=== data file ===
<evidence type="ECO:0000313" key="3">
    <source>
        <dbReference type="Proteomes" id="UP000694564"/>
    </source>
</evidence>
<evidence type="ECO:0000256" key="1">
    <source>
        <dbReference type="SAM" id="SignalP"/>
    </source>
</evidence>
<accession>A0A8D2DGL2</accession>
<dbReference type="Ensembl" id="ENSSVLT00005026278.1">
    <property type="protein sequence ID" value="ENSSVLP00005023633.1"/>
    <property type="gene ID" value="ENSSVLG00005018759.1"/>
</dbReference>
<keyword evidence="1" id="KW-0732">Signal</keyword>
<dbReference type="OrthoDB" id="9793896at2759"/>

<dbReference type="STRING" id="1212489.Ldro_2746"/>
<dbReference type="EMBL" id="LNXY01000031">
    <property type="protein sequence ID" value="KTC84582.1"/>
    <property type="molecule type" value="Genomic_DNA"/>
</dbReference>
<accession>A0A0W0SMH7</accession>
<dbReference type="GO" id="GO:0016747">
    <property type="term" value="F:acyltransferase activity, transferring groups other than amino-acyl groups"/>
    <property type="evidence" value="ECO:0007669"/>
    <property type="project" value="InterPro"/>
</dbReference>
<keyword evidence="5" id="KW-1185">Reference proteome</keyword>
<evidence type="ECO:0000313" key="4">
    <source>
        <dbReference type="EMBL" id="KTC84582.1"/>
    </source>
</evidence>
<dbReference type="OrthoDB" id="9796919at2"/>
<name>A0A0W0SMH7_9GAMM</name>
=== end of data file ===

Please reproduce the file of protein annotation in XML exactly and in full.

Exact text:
<evidence type="ECO:0000313" key="3">
    <source>
        <dbReference type="Proteomes" id="UP000694564"/>
    </source>
</evidence>
<evidence type="ECO:0000256" key="1">
    <source>
        <dbReference type="SAM" id="SignalP"/>
    </source>
</evidence>
<accession>A0A8D2DGL2</accession>
<dbReference type="Ensembl" id="ENSSVLT00005026278.1">
    <property type="protein sequence ID" value="ENSSVLP00005023633.1"/>
    <property type="gene ID" value="ENSSVLG00005018759.1"/>
</dbReference>
<keyword evidence="1" id="KW-0732">Signal</keyword>
<dbReference type="OrthoDB" id="9793896at2759"/>

<dbReference type="STRING" id="1212489.Ldro_2746"/>
<dbReference type="EMBL" id="LNXY01000031">
    <property type="protein sequence ID" value="KTC84582.1"/>
    <property type="molecule type" value="Genomic_DNA"/>
</dbReference>
<accession>A0A0W0SMH7</accession>
<dbReference type="GO" id="GO:0016747">
    <property type="term" value="F:acyltransferase activity, transferring groups other than amino-acyl groups"/>
    <property type="evidence" value="ECO:0007669"/>
    <property type="project" value="InterPro"/>
</dbReference>
<keyword evidence="5" id="KW-1185">Reference proteome</keyword>
<evidence type="ECO:0000313" key="4">
    <source>
        <dbReference type="EMBL" id="KTC84582.1"/>
    </source>
</evidence>
<dbReference type="OrthoDB" id="9796919at2"/>
<name>A0A0W0SMH7_9GAMM</name>